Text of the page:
Happy Owl-o-ween at the banding station!  This night brought good diversity in species and size: Northern Saw-whet Owl, Long-eared Owl, Barred Owl.

Out of the 803 saw-whets banded or recaptured in October, 55% were hatch year birds, migrating south for the first time; 17% were second year birds, 26% after second year, and 2% after hatch year or unknown age.  On Halloween night, a season record breaking saw-whet was banded, weighing over 120 grams, about 30 grams more than average!

                                                                       Biggest saw-whet of the season at 120.6 grams!

Early in the week, we banded a saw-whet with an anomaly in its flight feathers, sporting eleven primary flight feathers on each wing instead of the usual ten.  Mutations causing additional flight feathers are uncommonly documented in other raptors, but are not well understood in northern saw-whet owls. 

Saw-whet with an unusual mutation causing 11 primary flight feathers instead of the usual 10.  A closer look will also reveal multiple generations (ages) of flight feathers, indicating an after-second-year bird.

October 29th and 31st share the highest nightly totals for long-eareds, with 6 new individuals banded each night.  The combination of these two nights nearly doubled the season total for long-eareds to date, though we’re still awaiting the bulk of the long-eared push.  All of the long-eareds banded in the last week have been adults, altering the ratio of adults to hatch year birds: 60% adults to 40% hatch year.  Hopefully many more to come!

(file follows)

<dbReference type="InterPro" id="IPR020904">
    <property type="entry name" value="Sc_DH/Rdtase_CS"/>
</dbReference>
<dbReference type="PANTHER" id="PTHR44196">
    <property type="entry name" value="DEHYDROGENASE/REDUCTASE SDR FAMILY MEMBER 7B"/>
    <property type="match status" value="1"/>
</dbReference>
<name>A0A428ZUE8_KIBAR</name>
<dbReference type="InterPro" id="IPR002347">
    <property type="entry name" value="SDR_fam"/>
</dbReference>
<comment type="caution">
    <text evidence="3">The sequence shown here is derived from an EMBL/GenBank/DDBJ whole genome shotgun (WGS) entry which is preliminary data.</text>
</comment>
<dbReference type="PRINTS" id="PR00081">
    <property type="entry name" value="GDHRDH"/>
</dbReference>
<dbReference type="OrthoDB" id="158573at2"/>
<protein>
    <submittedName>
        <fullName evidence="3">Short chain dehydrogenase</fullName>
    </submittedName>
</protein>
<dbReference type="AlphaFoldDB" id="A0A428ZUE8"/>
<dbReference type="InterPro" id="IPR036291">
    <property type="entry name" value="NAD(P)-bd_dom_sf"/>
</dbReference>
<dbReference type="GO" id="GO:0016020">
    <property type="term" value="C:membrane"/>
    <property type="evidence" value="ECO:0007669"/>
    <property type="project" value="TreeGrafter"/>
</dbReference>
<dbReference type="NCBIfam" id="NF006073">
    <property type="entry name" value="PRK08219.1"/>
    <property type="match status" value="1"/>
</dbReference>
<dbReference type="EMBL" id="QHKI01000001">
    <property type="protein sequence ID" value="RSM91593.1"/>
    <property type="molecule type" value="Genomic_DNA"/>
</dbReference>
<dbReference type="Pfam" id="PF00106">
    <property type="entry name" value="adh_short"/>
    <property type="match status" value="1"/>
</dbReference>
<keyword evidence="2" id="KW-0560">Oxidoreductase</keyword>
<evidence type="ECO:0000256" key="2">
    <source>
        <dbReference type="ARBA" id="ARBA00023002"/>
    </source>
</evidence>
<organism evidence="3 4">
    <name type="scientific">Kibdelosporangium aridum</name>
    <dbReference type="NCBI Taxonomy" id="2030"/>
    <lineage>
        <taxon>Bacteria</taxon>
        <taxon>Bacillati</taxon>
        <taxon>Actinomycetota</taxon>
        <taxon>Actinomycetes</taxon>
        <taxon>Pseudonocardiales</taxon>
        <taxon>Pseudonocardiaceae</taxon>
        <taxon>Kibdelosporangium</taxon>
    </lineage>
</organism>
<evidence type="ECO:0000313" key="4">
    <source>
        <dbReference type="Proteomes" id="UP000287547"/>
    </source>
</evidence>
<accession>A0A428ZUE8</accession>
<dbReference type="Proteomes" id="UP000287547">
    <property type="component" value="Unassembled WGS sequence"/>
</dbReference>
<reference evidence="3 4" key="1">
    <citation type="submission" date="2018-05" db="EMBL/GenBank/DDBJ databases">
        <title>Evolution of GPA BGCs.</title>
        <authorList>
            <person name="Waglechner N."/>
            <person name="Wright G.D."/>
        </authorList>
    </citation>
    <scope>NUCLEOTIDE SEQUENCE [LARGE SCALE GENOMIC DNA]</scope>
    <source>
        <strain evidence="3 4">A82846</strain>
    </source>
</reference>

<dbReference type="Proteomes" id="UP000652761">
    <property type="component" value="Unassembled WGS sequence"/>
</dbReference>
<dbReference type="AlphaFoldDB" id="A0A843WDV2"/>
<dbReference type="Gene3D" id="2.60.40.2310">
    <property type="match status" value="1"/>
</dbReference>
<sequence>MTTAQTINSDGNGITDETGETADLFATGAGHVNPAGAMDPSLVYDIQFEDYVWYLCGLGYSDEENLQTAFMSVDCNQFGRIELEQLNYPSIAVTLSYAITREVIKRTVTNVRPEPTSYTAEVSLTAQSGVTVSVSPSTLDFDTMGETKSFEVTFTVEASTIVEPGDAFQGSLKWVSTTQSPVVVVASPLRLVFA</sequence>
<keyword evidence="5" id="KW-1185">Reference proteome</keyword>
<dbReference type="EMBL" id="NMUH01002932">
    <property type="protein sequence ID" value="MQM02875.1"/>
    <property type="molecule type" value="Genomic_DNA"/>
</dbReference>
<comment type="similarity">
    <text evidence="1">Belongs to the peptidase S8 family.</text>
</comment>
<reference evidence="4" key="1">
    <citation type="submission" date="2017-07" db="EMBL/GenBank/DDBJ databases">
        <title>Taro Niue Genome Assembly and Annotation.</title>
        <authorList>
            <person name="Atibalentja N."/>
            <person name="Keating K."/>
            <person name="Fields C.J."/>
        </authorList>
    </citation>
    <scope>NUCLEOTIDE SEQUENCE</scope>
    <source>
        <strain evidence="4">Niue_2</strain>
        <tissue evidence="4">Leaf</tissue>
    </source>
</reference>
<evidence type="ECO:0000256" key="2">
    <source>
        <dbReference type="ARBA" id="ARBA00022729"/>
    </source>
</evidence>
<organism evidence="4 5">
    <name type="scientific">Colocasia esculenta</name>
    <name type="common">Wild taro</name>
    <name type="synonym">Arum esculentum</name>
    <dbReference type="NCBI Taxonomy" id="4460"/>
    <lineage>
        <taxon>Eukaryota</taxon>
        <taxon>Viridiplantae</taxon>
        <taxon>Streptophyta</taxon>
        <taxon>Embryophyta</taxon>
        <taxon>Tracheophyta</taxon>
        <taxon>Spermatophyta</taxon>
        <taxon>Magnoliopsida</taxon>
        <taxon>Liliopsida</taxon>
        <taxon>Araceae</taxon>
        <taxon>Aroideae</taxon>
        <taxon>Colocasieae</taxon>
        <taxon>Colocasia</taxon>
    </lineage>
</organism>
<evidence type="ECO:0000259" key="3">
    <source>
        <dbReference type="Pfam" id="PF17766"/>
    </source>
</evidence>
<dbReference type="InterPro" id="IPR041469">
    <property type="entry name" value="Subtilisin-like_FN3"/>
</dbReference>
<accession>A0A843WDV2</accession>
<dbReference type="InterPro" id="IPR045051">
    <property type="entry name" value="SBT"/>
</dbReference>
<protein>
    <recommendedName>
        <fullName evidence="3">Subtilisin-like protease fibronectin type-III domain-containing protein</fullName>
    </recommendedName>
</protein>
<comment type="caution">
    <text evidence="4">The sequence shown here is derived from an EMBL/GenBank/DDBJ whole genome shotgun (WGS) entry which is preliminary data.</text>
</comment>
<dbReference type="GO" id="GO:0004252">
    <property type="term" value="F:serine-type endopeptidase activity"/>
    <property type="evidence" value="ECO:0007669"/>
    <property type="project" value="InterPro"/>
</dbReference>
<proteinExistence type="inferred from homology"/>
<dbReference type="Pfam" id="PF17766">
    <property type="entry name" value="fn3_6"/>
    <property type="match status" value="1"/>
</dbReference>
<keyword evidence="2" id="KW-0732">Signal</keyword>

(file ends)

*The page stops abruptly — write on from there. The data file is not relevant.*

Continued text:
Long-eared Owl
--Madi McConnell, Owl Bander

Hawk Banding Report

The hawk banding was slower then expected for this period even with fairly decent flights. But most of the hawks were uncatchable do to their extreme height. However we started to see and band adult goshawks, and also getting some reponse from Rough-legged Hawks. A total of 106 hawks were banded during the period including: Northern Harrier-1, Sharp-shinned Hawk-40, Cooper's Hawk-2, Northern Goshawk-26, Red-tailed Hawk-31, Rough-legged Hawk-6. 

Rough-legged Hawk HY light morph (Chris Neri)

Rough-legged Hawk, HY dark morph (Chris Neri)

Northern Goshawk, ASY male (Chris Neri)

Northern Goshawk, ASY female (Frank Nicoletti)
Northern Shrike (Chris Neri)
The month total-884, and season totals (2,782) are as follows: Bald Eagle-6 (9), Northern Harrier-8 (38), Sharp-shinned Hawk-709 (2,387), Cooper's Hawk-13 (37), Northern Goshawk-58 (70), Broad-winged Hawk-0 (16), Red-shouldered Hawk-0 (1), Red-tailed Hawk-74 (93), Rough-legged Hawk-6 (6), American Kestrel-4 (31), Merlin-5 (85), Peregrine Falcon-1 (8), Prairie Falcon-0 (1).

Frank Nicoletti
Hawk Ridge Banding Director

Update on Satellite Tracking

The Turkey Vulture captured and fitted with a wing tag and satellite transmitter has now migrated to western Mexico about 18 miles from the Guatemala border where it has spent the past few days moving locally. Its unkown if it will travel further south or not. 
Both the adult male Golden Eagle (Jack) and Snowy Owl (Ramsey) should start to move south again and look forward to looking at thier movements.

1 comment:

  1. wow what great info: the pic with the 3 owls and their relative size is great!